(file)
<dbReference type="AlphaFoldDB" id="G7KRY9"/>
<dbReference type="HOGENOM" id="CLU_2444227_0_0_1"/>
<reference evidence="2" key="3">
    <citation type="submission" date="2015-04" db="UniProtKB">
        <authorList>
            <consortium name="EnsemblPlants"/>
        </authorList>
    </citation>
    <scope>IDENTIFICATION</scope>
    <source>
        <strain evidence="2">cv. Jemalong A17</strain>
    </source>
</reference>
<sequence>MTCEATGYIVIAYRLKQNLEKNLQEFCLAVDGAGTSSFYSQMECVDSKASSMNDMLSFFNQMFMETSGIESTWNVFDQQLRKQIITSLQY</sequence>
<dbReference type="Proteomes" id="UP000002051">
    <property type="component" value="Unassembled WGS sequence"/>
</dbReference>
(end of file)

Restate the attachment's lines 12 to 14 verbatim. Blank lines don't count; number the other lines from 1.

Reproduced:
    </source>
</reference>
<sequence>MTCEATGYIVIAYRLKQNLEKNLQEFCLAVDGAGTSSFYSQMECVDSKASSMNDMLSFFNQMFMETSGIESTWNVFDQQLRKQIITSLQY</sequence>